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May 7, 2013 / Molly Moseley

Take action in your career: The inspiring new book “Lean In”

In my free time I try to read a lot of career development books, and recently I finished “Lean In” by Sheryl Sandberg, the chief operating officer of Facebook. I found this book particularly inspiring and recommend it to both women and men.

The book focuses on how women typically take a back seat throughout their careers. When women are passive about career choices and actions, they miss out on important opportunities. Is this the reason the majority of top executive positions are held by men? Sandberg seems to think so.index

Our society tends to teach girls to sit back, even when they are young. Boys are labeled leaders that take initiative when they organize games with friends or take control of group activities. Girls, however, are too often labeled bossy under the same circumstances.

Answer this: If a new job position became available at work that you weren’t 100 percent qualified for, would you still apply? Men typically would, thinking they add value to the position and anything they don’t know they could learn. Women, on the other hand, often will not apply, citing their inexperience as a reason for withdrawing from the opportunity.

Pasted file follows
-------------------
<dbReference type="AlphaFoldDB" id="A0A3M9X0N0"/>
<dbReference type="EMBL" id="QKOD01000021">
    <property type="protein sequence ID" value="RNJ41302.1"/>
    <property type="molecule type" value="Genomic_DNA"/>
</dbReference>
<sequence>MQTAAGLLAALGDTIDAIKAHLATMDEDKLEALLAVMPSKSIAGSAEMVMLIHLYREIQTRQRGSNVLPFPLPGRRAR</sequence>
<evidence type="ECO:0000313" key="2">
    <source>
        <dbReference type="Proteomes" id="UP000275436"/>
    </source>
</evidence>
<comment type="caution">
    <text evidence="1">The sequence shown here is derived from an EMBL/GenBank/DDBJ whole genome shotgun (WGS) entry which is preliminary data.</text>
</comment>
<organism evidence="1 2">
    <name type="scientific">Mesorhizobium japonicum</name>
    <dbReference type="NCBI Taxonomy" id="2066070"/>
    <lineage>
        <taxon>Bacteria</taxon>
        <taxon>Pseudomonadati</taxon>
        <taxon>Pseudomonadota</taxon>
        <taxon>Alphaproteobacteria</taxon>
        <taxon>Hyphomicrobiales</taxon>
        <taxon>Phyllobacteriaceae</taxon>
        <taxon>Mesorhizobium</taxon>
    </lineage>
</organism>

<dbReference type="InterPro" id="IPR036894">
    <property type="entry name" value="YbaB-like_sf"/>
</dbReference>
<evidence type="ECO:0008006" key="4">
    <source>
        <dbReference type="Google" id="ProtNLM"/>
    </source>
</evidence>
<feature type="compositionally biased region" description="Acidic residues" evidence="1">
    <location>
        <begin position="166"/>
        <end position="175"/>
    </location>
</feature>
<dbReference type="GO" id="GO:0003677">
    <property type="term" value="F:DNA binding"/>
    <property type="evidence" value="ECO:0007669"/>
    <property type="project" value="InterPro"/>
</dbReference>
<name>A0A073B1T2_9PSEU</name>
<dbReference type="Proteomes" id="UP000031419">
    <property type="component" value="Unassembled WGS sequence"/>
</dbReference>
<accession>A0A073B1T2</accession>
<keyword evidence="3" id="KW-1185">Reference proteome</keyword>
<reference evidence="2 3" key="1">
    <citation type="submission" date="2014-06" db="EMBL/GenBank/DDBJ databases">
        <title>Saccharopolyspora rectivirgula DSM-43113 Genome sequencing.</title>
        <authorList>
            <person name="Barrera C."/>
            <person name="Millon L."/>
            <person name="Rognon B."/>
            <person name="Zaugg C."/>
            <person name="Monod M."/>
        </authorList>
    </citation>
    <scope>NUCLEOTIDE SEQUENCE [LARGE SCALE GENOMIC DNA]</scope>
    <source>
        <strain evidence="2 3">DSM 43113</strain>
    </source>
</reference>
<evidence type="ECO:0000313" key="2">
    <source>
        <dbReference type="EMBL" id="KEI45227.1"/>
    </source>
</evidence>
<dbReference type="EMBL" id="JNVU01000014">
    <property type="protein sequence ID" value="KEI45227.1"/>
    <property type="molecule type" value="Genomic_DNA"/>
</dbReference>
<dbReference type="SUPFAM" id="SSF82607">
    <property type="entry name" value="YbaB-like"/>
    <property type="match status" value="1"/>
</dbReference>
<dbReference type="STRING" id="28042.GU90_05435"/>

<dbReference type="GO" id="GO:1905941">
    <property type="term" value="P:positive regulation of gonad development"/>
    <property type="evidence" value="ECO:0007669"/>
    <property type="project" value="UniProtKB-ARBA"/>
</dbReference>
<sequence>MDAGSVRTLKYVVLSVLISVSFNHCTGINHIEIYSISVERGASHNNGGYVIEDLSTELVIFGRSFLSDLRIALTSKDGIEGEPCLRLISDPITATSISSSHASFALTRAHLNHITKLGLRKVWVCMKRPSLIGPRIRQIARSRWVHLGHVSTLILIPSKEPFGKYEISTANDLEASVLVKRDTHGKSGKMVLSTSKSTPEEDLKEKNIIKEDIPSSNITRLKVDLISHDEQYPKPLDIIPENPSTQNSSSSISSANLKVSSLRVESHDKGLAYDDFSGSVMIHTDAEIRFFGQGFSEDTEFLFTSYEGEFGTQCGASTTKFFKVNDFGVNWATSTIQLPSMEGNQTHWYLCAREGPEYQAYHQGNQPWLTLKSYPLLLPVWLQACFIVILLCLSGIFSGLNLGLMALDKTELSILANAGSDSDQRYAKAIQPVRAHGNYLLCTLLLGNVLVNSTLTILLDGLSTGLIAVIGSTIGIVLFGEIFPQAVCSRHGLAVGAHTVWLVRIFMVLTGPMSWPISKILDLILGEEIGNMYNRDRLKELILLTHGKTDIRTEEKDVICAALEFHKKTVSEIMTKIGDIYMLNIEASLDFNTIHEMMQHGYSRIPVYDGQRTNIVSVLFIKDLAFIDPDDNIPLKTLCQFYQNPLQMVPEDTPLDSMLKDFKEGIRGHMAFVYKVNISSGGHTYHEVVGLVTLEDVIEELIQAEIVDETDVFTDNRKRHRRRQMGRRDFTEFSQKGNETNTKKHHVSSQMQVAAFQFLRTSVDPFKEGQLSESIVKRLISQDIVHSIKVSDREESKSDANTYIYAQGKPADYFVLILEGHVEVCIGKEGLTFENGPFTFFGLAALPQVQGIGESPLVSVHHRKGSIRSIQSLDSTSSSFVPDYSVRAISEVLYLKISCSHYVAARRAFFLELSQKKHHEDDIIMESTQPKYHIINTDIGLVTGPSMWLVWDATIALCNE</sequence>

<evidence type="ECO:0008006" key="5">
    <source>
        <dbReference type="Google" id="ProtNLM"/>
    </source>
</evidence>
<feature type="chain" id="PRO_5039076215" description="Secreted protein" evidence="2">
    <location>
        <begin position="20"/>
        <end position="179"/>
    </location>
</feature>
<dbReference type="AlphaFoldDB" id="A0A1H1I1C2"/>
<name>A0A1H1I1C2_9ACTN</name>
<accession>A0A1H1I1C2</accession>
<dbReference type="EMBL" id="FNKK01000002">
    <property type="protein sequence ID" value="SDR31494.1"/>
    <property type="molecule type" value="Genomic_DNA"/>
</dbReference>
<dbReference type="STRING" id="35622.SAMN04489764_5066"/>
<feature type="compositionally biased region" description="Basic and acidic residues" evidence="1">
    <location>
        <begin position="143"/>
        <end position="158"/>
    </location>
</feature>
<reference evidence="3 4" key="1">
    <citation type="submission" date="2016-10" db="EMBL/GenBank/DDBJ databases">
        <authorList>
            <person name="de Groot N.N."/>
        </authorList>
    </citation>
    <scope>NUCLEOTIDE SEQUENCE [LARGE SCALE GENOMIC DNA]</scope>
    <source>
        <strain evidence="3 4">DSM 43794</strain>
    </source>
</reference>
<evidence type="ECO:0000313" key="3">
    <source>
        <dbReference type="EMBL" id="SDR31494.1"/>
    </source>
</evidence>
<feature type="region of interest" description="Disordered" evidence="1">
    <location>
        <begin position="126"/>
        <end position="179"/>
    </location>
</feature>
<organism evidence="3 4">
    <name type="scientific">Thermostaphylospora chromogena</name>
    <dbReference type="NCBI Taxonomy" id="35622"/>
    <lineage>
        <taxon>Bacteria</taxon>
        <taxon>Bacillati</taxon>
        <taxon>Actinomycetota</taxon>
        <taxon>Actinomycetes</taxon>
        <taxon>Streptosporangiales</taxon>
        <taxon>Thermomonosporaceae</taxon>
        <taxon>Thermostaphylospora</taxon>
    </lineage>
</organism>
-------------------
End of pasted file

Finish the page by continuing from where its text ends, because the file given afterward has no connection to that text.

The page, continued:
I agree that it’s time both women and men step up and lean in.

I am myself often guilty of sitting back and downplaying my accomplishments rather than owning them. For example, I was able to negotiate a pretty big business deal for our company. When complimented on the deal, it was too easy to make excuses for my achievements – it was the end of the quarter, they liked me, I had help researching, etc. Instead, I should simply say, “Thank you. I’m really proud of it, too!”

I find myself talking about this book a lot and it has inspired me to change some of the ways I act or do things both professionally and personally. To other women, or even men who have taken a back seat when opportunities have risen, it’s time to raise your hand to ask questions, be proud of your accomplishments, and take a risk and apply for that promotion. It’s also time to raise your children to do the same – a confident, independent thinking child is positioned for success throughout his or her life, and what parent doesn’t want that for their kid?